Emotional regulation strategies can protect against emotional problems12 and enhance well-being13. For instance, the capacity for self-regulatory resilience and positivity plays a crucial protective role in ensuring emotional and cognitive well-being after involvement in cyberbullying incidents14,15. For academic study, emotional regulation may modulate the effects of emotional states on adolescents’ academic self-efficacy16.

Increased opportunities for interaction between parents and children during the COVID-19 school suspension may have improved their relationships17 but also cause more family conflicts. To understand how adolescents’ well-being was affected during school suspension, family factors cannot be ignored. According to spillover theory18, individuals are embedded in various interdependent social systems. Changes in one system (e.g., family relationships) can alter the correlates (e.g., emotions) that can affect social interactions in other systems (e.g., peer relationships).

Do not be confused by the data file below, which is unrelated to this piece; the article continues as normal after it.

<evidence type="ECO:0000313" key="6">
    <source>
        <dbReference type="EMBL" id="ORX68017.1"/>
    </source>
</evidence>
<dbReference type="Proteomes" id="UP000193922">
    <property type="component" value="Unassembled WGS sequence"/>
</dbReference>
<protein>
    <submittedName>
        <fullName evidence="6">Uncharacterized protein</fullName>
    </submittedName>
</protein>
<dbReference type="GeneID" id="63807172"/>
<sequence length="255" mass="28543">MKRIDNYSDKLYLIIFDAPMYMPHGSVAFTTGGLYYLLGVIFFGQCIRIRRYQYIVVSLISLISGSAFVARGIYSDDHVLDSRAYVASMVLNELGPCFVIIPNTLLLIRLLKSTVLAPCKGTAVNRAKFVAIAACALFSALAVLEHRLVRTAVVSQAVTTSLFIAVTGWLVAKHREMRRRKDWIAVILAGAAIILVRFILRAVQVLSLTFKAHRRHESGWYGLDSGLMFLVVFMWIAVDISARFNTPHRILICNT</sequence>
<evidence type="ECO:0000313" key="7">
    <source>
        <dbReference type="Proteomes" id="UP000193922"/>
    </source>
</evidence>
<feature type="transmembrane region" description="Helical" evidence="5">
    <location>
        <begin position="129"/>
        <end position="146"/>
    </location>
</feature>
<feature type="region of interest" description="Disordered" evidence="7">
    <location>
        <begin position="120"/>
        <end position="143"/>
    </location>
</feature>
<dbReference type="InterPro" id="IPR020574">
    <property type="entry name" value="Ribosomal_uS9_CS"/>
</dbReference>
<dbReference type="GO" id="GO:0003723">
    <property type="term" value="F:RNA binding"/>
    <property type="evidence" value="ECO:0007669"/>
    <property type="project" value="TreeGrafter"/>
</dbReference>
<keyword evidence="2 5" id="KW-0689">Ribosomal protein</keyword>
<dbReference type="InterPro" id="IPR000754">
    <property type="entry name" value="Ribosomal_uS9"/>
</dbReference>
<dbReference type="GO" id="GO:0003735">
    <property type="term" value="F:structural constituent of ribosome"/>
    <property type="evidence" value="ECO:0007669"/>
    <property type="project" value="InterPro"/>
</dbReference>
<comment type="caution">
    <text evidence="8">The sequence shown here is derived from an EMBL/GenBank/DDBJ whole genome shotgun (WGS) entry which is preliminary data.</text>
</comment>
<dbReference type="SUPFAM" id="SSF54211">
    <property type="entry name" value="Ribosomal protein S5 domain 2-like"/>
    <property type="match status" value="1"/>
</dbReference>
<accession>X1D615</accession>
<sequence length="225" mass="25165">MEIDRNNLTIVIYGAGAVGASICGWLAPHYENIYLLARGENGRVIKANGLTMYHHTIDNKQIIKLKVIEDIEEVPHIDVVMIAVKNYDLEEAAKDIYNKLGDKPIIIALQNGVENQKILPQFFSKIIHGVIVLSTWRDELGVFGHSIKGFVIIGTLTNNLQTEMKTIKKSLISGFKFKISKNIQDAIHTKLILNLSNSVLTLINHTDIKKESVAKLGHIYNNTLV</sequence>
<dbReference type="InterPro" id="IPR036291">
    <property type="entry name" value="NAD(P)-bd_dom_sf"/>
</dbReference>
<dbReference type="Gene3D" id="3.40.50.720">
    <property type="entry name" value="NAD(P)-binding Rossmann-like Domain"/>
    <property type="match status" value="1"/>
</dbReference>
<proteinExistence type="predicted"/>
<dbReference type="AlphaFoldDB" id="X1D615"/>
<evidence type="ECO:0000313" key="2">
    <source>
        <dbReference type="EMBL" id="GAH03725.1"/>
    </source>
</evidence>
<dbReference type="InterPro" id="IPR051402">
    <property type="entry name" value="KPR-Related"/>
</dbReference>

Improvement in parent–child relationships and parents’ appropriate monitoring may have benefited their children’s self-regulation19. A healthy parent–child relationship and parental monitoring have both been found to be associated with improving adolescents’ emotional regulation strategies20,21 and helping to maintain their social-emotional wellness in other connected systems. For instance, in seeking to ameliorate the feelings of emptiness and loneliness caused by a poor parent–child relationship22, adolescents may become addicted to online socialization as they share and communicate their feelings with others23.